Imatges de pÓgina

SERM. that the Apostle is careful to propose no VIII. worldly motive whatever, but concludes

his advice with this emphatic remark: “ He " that does good is of God; but be that does 66 evil bath not seen God;

or, in other words, hath not a proper knowledge of God. To be of God," in this passage, must needs imply, to be of the number of his faithful and obedient servants; and, therefore, in the opposition of the other part of the sentence, the wicked and disobedient are described as those who have not seen, or have no just apprehensions of God's most exalted attributes. Particularly his continual presence, and supreme authority over all the creatures of his own hands. All the laws of God may be considered as so many tests of our loyalty to him ; for every transgression is actually no less than a virtual refusal to have God to reign over us. It matters not that we were not made parties in the establishment of these laws, for our obedience is connected with our very existence. It is wholly of God's bounty that we are what we are, or rather, that we are at all; and


therefore it must needs be most absurd to SERM. pretend that God might not exact any

VIII. services he should think proper. It is, indisputably, as great an act of God's bounty to leave it to our own choice whether we will obey, or not, as to have, at first, called us into existence; by the latter act of his providence, we are rendered capable of all the enjoyments that life, either temporal or eternal, can afford; by the former, we are rendered like to the Almighty himself, in having a freedom of will allowed us, and a power of establishing the perfection of our nature, by a voluntary adherence to whatever is right and

proper : only this must be remembered, that God still retains the sovereignty. No acts of virtue will raise us to any independant state of perfection, only we shall thereby prove ourselves to be the faithful servants of him who made us, and thereby fit, at least, to receive whatever recompence or reward it may be his pleasure to bestow. Those who take a different course, and act in opposition to God's will, could not be better described


SERM. than in the words of the Apostle, They VIII. - that do evil bave not seen God.If they

had seen him they would know him better than to dare to disobey him; if they had wit or wisdom enough to see him, only in his works, and to discover in them his majesty, and power, and goodness, they would be equally withheld from all attempts to do evil in his sight. For as he is supremely great, surely he will not be mocked: as he is supremely wise, surely he cannot be deceived : as he is supremely powerful, surely his displeasure is not to be despised. And such knowledge of God must be a very great security ; for as it has been asserted that example has great in. fluence, a just knowledge of God must for ever prevent our following any bad example, so far as to transgress his laws. For who can be an example to us, that shall be, in any way, capable of coming into competition with God? The great in our sight, are infinitely low-in the sight of God; the powerful, weak; the rich; poor; the wise, foolish ;' besides, they can afford us no sécurity. The great that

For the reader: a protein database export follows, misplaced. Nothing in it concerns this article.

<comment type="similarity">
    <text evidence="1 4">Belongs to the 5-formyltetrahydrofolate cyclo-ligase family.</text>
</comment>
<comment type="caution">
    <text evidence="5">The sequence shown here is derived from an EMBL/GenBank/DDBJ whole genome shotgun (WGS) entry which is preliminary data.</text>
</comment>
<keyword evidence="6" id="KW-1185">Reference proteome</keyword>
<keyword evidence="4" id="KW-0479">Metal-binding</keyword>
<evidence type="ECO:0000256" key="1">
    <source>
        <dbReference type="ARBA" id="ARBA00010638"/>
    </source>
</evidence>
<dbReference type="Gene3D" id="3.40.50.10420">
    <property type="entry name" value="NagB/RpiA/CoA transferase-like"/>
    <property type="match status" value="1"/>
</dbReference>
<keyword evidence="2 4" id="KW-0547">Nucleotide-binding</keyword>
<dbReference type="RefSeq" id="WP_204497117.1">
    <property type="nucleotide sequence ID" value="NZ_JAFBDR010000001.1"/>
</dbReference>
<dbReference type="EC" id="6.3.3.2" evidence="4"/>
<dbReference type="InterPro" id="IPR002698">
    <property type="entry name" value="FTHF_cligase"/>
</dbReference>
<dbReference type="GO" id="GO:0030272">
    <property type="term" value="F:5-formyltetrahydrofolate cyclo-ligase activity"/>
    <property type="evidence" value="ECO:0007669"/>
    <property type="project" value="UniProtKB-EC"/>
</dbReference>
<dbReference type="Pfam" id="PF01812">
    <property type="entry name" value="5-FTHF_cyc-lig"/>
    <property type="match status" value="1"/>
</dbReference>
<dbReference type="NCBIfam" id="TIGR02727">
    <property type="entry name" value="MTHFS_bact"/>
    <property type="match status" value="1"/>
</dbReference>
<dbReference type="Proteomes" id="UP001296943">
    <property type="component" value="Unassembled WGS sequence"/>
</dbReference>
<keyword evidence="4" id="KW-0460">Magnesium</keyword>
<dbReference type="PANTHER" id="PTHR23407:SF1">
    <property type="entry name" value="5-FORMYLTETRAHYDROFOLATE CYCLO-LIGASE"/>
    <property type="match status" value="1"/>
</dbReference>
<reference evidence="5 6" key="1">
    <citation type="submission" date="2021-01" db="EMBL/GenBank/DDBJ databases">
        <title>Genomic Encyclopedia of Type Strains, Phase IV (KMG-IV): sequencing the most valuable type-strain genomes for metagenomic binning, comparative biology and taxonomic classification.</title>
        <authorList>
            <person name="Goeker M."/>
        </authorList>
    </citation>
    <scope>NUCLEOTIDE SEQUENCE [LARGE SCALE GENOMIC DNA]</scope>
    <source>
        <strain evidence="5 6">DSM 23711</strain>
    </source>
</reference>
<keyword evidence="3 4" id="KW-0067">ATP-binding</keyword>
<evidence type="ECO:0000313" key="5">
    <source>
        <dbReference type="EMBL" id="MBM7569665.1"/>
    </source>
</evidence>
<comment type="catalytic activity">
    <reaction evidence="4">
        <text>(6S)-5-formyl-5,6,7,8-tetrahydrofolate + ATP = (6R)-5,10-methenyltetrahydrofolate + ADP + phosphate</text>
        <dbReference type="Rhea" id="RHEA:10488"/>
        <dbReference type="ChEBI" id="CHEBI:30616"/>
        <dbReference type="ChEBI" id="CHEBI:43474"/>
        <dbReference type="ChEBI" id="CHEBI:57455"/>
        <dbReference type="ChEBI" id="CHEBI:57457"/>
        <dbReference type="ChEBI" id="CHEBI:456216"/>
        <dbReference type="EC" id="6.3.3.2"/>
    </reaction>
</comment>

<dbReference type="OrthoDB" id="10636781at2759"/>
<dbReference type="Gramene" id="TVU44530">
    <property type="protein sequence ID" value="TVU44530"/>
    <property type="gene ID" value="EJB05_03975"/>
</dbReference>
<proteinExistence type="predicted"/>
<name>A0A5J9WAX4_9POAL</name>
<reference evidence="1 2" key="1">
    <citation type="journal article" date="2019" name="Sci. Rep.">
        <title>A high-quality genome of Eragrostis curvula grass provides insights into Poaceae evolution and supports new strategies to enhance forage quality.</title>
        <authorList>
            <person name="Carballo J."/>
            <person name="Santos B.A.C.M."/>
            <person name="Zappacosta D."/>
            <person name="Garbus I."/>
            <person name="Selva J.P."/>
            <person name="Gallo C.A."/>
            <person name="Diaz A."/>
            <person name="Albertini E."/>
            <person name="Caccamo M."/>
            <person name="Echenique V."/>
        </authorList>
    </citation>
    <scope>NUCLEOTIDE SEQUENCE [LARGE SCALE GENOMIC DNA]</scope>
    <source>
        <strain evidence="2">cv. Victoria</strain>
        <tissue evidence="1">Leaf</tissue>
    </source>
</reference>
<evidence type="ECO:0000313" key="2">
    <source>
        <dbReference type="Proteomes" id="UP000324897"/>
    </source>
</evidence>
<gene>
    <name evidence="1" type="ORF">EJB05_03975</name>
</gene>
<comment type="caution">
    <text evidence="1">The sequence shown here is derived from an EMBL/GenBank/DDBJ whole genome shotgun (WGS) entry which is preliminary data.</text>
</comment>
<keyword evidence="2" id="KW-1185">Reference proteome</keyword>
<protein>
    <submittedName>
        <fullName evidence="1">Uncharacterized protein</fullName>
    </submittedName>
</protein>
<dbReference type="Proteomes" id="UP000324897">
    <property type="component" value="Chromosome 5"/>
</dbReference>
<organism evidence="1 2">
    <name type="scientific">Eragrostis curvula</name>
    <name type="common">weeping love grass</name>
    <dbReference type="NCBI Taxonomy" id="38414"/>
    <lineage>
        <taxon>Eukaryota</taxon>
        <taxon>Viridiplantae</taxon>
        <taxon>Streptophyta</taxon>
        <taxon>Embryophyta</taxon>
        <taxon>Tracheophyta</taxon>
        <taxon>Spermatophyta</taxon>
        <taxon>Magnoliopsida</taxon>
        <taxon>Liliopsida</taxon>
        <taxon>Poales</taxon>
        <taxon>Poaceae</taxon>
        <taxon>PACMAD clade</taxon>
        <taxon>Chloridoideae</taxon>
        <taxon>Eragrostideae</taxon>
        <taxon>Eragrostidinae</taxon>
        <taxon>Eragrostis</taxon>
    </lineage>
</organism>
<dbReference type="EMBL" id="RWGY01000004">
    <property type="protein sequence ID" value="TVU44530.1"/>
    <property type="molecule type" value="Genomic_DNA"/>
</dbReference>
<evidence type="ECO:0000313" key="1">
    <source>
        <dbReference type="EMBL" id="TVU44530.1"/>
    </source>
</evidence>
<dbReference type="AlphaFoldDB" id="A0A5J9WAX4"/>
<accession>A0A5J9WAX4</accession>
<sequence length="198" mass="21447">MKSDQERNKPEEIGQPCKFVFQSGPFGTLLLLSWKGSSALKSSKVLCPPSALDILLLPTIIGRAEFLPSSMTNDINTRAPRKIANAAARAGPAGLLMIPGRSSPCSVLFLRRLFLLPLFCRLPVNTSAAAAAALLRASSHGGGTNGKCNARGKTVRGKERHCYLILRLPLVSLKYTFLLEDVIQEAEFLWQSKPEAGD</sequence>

transgress, however jrosperous here, will SERM. be as sorely punished, in the world to viii. come, as the most lowly and obscure sinner against God's laws. Riches will

purchase no respite; power accomplish no relief. Even if we follow a multitude to do evil, with every individual of that multitude we shall have our individual share of woe and misery. And this besides should weigh with us; example, so far from being an excuse, must be a heavy aggravation, for it is as much as to side with an acknow. ledged foe to God. It is to be in confederacy against him. In which case, besides our own individual sin, we are partakers in the crimes of others; we prefer their sanction and authority, to the authority and commands of God himself. The laws of God are so addressed to every man, individually, that as we have no occasion, so we have no excuse for looking to the conduct of others, as a guide or example to ourselves. Good examples, indeed, it is well to imitate, but, nevertheless, the laws of God are so explicit, that we might act well by mere obedience to them, without any example, K


SERM. and surely as well in confidence of his VIII promises, as upon the encouragement of

any other man's good deeds. But if we may act well without the good example of our neighbour, surely to be deterred from acting well by his bad example, is to cast off God's law, and wilfully to reject all his precepts and admonitions. In the mean while, what encouragement is given to us, instead of following a multitude to do evil, to resist their bad example, and do good in spite of a wicked world ! If only, to do good, simply, is to be of God," or, in other words, is to be God's, that is, God's own faithful servants; surely, to be good in opposition to a host of sinners, must greatly enhance our merit in the eyes of God : and this is well worthy our consideration, for it would, surely, work great good among us,

if every man could be brought to reflect, that the more wicked the rest of the world might happen to be, the greater might be his reward for resisting the contagion of such evil doings. It is not possible to conceive a higher or more exalted character, than the inflexibly good and


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